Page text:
If there is an ideologue out there representing the Republican platform on the economy, it is Mitt Romney's choice for a running mate.
On the positive side, Wisconsin Rep. Paul Ryan's economic views are well known, as he took it upon himself to craft, in effect, a federal budget when the argument on whether or not to raise the debt ceiling coagulated in Washington a year ago.
This was the debate that showed credit rating agency Standard & Poor's that gridlock in Washington was so severe it had to be, essentially, tucked into the numerical equation on the U.S. credit rating. So polarized had things become that the government was at risk of a debilitating stagnation.
Inertia is the stuff that keeps moving things in motion and stagnant things in stasis. S&P saw that glass as half empty. Washington was stuck.
That said, the first consideration on Ryan is that he is not someone known for working both sides of the aisle. You want partisan? You've got partisan.
Far more is known on Ryan's position and his stake is driven into the sand far deeper than that of his would-be boss.
Romney's commitment is to wag-the-dog politics. Follow the bumper stickers and the polls and Romney will be scratching out a populist theme to match. At least Ryan's opposition to Obamacare, in other words, is genuine.
Although strident and dogged, Ryan's version of budgeting is straight out of the Republican handbook. Cut back on Medicaid and food stamps, shape taxes to favor the wealthy, protect defense spending. Across the board, Ryan favors a simple tax program that drops business taxes from 35 percent to 25 percent and closes loopholes.
Federal debt conscious taxpayers should be asking which loopholes Ryan would close. Therein lies the difference between a tax program that answers to Ryan's primary pet peeve -- the federal deficit -- and one that does not. But the beauty of politics is to shout vague arguments now and scratch out specifics after November.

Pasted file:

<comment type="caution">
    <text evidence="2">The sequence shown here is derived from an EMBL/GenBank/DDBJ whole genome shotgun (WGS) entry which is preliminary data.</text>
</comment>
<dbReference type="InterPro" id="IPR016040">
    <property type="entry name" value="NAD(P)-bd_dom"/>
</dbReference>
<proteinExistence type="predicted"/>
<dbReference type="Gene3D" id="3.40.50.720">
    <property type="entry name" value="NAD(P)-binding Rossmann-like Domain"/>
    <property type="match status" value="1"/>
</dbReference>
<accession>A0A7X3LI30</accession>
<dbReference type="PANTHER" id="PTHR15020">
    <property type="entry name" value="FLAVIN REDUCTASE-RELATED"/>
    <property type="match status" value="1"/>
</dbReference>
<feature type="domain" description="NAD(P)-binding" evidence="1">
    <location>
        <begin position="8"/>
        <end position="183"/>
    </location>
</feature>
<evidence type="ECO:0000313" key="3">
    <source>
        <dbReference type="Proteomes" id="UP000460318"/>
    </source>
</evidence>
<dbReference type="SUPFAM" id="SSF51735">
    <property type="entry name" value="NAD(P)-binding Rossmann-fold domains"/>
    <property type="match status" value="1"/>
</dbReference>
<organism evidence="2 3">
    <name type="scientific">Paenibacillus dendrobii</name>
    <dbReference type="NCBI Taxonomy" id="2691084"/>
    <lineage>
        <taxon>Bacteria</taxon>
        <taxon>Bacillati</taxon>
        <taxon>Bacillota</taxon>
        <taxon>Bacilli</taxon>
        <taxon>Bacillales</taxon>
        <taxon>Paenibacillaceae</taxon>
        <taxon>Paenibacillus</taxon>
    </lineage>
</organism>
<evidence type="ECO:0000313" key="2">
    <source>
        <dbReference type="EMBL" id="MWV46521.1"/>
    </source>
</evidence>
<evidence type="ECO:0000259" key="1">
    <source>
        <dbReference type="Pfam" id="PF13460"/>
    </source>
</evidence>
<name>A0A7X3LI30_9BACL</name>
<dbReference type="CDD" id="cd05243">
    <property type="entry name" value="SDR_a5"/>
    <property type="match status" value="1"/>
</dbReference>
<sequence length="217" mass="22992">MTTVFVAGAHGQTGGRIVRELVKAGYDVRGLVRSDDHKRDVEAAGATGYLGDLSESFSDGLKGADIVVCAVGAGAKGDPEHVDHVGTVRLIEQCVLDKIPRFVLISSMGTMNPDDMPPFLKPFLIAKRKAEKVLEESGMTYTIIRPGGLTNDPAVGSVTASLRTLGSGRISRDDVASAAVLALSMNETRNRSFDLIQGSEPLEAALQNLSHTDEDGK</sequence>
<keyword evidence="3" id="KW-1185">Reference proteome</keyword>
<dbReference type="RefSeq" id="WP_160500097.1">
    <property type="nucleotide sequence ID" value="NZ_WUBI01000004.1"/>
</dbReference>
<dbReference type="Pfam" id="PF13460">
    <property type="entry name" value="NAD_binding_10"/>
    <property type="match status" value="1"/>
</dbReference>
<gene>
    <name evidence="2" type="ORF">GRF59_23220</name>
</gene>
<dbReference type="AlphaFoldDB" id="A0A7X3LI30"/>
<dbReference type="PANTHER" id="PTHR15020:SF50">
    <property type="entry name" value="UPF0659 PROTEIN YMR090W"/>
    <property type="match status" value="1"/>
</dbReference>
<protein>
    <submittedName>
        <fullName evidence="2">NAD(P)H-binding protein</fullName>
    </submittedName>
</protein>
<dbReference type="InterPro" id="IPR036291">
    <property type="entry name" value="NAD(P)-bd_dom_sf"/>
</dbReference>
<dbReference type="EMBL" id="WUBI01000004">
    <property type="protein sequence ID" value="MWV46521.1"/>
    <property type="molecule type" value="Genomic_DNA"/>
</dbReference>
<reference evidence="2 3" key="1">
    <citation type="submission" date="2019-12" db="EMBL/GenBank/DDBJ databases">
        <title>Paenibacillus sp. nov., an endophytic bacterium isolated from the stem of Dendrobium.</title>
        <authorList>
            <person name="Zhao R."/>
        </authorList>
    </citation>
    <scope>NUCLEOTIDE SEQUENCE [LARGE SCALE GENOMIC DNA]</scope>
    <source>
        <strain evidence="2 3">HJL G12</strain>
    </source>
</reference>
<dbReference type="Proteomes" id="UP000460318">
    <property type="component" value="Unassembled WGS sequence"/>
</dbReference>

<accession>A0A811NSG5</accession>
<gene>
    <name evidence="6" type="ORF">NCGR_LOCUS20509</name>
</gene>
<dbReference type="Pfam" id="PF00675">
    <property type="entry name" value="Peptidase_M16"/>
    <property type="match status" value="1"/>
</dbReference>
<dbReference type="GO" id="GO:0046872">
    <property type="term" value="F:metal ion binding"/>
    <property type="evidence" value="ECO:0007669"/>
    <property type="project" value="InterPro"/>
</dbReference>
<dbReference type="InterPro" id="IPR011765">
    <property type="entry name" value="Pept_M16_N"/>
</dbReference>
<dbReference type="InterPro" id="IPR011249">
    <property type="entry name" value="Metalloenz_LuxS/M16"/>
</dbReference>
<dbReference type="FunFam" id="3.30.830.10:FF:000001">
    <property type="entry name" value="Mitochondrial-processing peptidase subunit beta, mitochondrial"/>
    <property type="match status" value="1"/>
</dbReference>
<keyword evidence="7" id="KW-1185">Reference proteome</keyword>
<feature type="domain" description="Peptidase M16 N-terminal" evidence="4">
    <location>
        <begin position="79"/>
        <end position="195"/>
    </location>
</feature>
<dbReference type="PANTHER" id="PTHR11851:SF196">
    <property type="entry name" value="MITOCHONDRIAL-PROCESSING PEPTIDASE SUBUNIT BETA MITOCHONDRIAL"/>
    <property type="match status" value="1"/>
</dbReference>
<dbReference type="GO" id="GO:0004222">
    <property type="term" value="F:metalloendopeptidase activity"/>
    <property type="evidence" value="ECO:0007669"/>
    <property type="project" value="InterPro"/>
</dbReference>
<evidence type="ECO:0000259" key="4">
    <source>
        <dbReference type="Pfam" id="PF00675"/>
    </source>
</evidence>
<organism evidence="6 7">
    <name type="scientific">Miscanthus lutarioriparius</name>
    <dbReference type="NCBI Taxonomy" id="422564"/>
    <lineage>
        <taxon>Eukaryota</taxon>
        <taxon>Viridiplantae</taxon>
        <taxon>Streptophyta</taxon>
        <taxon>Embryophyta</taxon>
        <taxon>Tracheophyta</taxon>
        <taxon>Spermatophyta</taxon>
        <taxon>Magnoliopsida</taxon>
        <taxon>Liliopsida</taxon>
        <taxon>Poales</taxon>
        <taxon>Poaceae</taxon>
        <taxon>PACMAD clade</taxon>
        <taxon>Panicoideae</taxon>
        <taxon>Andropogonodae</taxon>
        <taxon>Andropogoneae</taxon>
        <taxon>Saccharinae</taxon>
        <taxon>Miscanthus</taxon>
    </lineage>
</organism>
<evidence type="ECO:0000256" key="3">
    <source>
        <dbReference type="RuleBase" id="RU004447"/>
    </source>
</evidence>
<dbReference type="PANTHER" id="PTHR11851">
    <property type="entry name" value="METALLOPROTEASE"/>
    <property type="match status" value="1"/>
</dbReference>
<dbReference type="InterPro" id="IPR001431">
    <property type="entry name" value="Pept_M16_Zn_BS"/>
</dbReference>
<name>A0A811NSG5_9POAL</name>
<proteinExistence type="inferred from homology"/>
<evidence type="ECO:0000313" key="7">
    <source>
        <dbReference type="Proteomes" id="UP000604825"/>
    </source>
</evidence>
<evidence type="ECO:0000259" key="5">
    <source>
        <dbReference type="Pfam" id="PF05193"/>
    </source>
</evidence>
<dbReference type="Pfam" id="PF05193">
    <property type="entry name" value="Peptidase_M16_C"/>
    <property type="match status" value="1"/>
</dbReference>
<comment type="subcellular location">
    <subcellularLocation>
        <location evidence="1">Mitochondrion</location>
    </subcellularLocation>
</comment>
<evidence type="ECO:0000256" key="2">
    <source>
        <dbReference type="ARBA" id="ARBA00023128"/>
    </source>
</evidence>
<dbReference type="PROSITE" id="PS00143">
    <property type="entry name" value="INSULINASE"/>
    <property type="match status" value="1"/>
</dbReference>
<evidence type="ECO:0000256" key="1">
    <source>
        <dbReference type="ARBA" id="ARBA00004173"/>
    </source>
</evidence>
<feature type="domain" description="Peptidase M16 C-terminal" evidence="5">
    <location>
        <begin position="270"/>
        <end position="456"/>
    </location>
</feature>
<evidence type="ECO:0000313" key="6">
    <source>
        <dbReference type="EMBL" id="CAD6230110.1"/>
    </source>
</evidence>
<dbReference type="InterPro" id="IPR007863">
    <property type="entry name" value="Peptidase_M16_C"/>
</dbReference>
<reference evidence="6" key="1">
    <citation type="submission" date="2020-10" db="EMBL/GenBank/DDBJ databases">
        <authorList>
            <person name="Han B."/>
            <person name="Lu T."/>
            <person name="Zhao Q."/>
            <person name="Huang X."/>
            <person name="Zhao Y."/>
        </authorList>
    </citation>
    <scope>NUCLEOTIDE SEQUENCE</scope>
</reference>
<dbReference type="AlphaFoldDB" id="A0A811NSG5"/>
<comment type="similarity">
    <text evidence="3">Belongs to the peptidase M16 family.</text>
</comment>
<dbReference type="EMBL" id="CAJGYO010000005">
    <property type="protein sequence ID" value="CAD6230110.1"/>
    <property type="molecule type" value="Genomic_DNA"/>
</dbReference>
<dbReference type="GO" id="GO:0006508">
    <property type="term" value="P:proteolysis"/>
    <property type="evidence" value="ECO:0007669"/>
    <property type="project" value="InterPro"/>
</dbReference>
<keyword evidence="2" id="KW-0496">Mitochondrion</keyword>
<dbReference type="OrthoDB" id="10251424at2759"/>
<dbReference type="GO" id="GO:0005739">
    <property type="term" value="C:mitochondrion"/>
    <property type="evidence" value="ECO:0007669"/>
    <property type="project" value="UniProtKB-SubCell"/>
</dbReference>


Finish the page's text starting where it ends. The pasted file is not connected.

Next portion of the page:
Ryan also plans to shift Medicare from a system in which the government pays a share of the benefits to one in which the government pays a share of the healthcare premiums.
He would then privatize the system, opening it up to competition, which he expects will keep the costs down.
Government would set its contribution at a level equal to the second lowest private company premiums and cap increases to 0.5 percent above the rate of inflation.
Ryan proposes spending cuts that Think Progress says hit social programs that benefit lower- and middle-class Americans, while offering tax breaks to the wealthy. He also advocates privatizing Social Security by putting the funds into stocks and bonds, a system that carries the same risks as any private investment and would have sunk the country's retirement system had it been in place before the most recent recession.
But the real problem is that an economic strategy is supposed to do more than carve out a social identity. Tax the wealthy or don't -- corporations are fairly rich right now and that hasn't moved the unemployment rate any lower in recent years. The role of the federal government should be to define how the U.S. economy competes with Asia and Europe and not so much how individual states compete with the federal government. Where are we on that score? With both parties, that is what lies most unattended.
In international markets Monday, the Nikkei 225 index in Japan was flat, dropping 0.07 percent, while the Shanghai composite index in China shed 1.51 percent. The Hang Seng index in Hong Kong slipped 0.27 percent while the Sensex in India rose 0.43 percent.
The S&P/ASX 200 in Australia added 0.14 percent.
In midday trading in Europe, the FTSE 100 index in Britain shed 0.16 percent while the DAX 30 in Germany gained 0.12 percent. The CAC 40 in France rose 0.2 percent while the Stoxx Europe 600 fell 0.12 percent.
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